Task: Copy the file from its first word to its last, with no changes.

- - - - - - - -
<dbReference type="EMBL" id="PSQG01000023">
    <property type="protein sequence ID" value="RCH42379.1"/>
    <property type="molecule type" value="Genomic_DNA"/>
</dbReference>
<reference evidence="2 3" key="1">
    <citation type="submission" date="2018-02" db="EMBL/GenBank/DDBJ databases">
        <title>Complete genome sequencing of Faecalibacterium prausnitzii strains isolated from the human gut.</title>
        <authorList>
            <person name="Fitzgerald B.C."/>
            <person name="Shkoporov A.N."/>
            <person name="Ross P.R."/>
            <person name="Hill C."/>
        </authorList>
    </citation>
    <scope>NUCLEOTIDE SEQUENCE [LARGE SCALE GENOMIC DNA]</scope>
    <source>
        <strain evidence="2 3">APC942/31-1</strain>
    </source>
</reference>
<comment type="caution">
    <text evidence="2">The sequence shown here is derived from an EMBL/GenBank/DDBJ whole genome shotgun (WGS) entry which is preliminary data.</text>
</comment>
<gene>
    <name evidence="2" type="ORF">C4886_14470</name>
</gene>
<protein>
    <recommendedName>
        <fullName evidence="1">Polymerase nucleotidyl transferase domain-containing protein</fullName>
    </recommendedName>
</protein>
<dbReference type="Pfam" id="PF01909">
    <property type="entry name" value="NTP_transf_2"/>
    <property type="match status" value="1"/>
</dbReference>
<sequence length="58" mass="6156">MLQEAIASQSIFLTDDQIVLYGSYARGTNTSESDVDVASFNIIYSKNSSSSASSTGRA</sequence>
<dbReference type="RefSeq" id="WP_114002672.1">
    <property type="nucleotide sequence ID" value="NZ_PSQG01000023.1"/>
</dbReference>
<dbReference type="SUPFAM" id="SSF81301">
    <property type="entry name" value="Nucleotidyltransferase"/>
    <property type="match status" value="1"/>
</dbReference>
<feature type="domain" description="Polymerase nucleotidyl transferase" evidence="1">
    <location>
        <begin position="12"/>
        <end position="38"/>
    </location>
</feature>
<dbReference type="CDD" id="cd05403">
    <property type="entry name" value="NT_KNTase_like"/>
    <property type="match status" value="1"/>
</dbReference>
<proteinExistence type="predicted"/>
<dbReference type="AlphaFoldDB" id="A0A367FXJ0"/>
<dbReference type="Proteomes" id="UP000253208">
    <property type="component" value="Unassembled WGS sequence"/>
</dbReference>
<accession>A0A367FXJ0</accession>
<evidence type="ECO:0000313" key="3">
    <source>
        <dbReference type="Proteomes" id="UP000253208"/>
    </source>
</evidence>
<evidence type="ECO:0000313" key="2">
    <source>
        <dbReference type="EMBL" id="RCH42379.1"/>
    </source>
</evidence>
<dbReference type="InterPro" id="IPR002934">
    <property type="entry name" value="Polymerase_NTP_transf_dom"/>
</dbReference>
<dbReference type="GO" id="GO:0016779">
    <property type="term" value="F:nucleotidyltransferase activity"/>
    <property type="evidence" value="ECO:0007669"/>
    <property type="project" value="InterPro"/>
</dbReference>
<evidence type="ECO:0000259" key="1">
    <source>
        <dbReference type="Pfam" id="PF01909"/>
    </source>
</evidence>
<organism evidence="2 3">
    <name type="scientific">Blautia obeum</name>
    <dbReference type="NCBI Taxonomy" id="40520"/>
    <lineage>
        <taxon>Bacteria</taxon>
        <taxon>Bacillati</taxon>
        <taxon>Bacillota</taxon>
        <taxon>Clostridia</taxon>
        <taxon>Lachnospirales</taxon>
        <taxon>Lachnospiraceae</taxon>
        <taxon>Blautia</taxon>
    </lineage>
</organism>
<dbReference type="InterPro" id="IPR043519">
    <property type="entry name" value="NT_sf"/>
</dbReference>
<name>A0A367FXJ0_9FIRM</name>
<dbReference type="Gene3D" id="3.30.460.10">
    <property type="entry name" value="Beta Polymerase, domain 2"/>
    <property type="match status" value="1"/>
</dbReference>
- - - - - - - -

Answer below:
<dbReference type="EMBL" id="PSQG01000023">
    <property type="protein sequence ID" value="RCH42379.1"/>
    <property type="molecule type" value="Genomic_DNA"/>
</dbReference>
<reference evidence="2 3" key="1">
    <citation type="submission" date="2018-02" db="EMBL/GenBank/DDBJ databases">
        <title>Complete genome sequencing of Faecalibacterium prausnitzii strains isolated from the human gut.</title>
        <authorList>
            <person name="Fitzgerald B.C."/>
            <person name="Shkoporov A.N."/>
            <person name="Ross P.R."/>
            <person name="Hill C."/>
        </authorList>
    </citation>
    <scope>NUCLEOTIDE SEQUENCE [LARGE SCALE GENOMIC DNA]</scope>
    <source>
        <strain evidence="2 3">APC942/31-1</strain>
    </source>
</reference>
<comment type="caution">
    <text evidence="2">The sequence shown here is derived from an EMBL/GenBank/DDBJ whole genome shotgun (WGS) entry which is preliminary data.</text>
</comment>
<gene>
    <name evidence="2" type="ORF">C4886_14470</name>
</gene>
<protein>
    <recommendedName>
        <fullName evidence="1">Polymerase nucleotidyl transferase domain-containing protein</fullName>
    </recommendedName>
</protein>
<dbReference type="Pfam" id="PF01909">
    <property type="entry name" value="NTP_transf_2"/>
    <property type="match status" value="1"/>
</dbReference>
<sequence length="58" mass="6156">MLQEAIASQSIFLTDDQIVLYGSYARGTNTSESDVDVASFNIIYSKNSSSSASSTGRA</sequence>
<dbReference type="RefSeq" id="WP_114002672.1">
    <property type="nucleotide sequence ID" value="NZ_PSQG01000023.1"/>
</dbReference>
<dbReference type="SUPFAM" id="SSF81301">
    <property type="entry name" value="Nucleotidyltransferase"/>
    <property type="match status" value="1"/>
</dbReference>
<feature type="domain" description="Polymerase nucleotidyl transferase" evidence="1">
    <location>
        <begin position="12"/>
        <end position="38"/>
    </location>
</feature>
<dbReference type="CDD" id="cd05403">
    <property type="entry name" value="NT_KNTase_like"/>
    <property type="match status" value="1"/>
</dbReference>
<proteinExistence type="predicted"/>
<dbReference type="AlphaFoldDB" id="A0A367FXJ0"/>
<dbReference type="Proteomes" id="UP000253208">
    <property type="component" value="Unassembled WGS sequence"/>
</dbReference>
<accession>A0A367FXJ0</accession>
<evidence type="ECO:0000313" key="3">
    <source>
        <dbReference type="Proteomes" id="UP000253208"/>
    </source>
</evidence>
<evidence type="ECO:0000313" key="2">
    <source>
        <dbReference type="EMBL" id="RCH42379.1"/>
    </source>
</evidence>
<dbReference type="InterPro" id="IPR002934">
    <property type="entry name" value="Polymerase_NTP_transf_dom"/>
</dbReference>
<dbReference type="GO" id="GO:0016779">
    <property type="term" value="F:nucleotidyltransferase activity"/>
    <property type="evidence" value="ECO:0007669"/>
    <property type="project" value="InterPro"/>
</dbReference>
<evidence type="ECO:0000259" key="1">
    <source>
        <dbReference type="Pfam" id="PF01909"/>
    </source>
</evidence>
<organism evidence="2 3">
    <name type="scientific">Blautia obeum</name>
    <dbReference type="NCBI Taxonomy" id="40520"/>
    <lineage>
        <taxon>Bacteria</taxon>
        <taxon>Bacillati</taxon>
        <taxon>Bacillota</taxon>
        <taxon>Clostridia</taxon>
        <taxon>Lachnospirales</taxon>
        <taxon>Lachnospiraceae</taxon>
        <taxon>Blautia</taxon>
    </lineage>
</organism>
<dbReference type="InterPro" id="IPR043519">
    <property type="entry name" value="NT_sf"/>
</dbReference>
<name>A0A367FXJ0_9FIRM</name>
<dbReference type="Gene3D" id="3.30.460.10">
    <property type="entry name" value="Beta Polymerase, domain 2"/>
    <property type="match status" value="1"/>
</dbReference>